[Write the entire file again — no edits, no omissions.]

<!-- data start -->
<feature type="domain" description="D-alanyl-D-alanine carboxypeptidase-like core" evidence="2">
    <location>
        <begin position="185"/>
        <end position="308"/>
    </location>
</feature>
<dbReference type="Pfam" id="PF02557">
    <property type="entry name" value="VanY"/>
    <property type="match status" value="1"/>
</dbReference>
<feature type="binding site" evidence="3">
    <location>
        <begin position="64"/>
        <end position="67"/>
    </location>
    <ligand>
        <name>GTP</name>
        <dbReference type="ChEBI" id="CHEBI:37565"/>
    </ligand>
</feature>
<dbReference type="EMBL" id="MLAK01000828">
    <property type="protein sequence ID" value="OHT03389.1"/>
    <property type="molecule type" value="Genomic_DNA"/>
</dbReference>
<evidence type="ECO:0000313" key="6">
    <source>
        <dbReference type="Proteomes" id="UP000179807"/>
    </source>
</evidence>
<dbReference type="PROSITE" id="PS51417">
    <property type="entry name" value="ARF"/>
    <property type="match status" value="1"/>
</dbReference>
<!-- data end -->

<feature type="domain" description="D-alanyl-D-alanine carboxypeptidase-like core" evidence="2">
    <location>
        <begin position="185"/>
        <end position="308"/>
    </location>
</feature>
<dbReference type="Pfam" id="PF02557">
    <property type="entry name" value="VanY"/>
    <property type="match status" value="1"/>
</dbReference>
<feature type="binding site" evidence="3">
    <location>
        <begin position="64"/>
        <end position="67"/>
    </location>
    <ligand>
        <name>GTP</name>
        <dbReference type="ChEBI" id="CHEBI:37565"/>
    </ligand>
</feature>
<dbReference type="EMBL" id="MLAK01000828">
    <property type="protein sequence ID" value="OHT03389.1"/>
    <property type="molecule type" value="Genomic_DNA"/>
</dbReference>
<evidence type="ECO:0000313" key="6">
    <source>
        <dbReference type="Proteomes" id="UP000179807"/>
    </source>
</evidence>
<dbReference type="PROSITE" id="PS51417">
    <property type="entry name" value="ARF"/>
    <property type="match status" value="1"/>
</dbReference>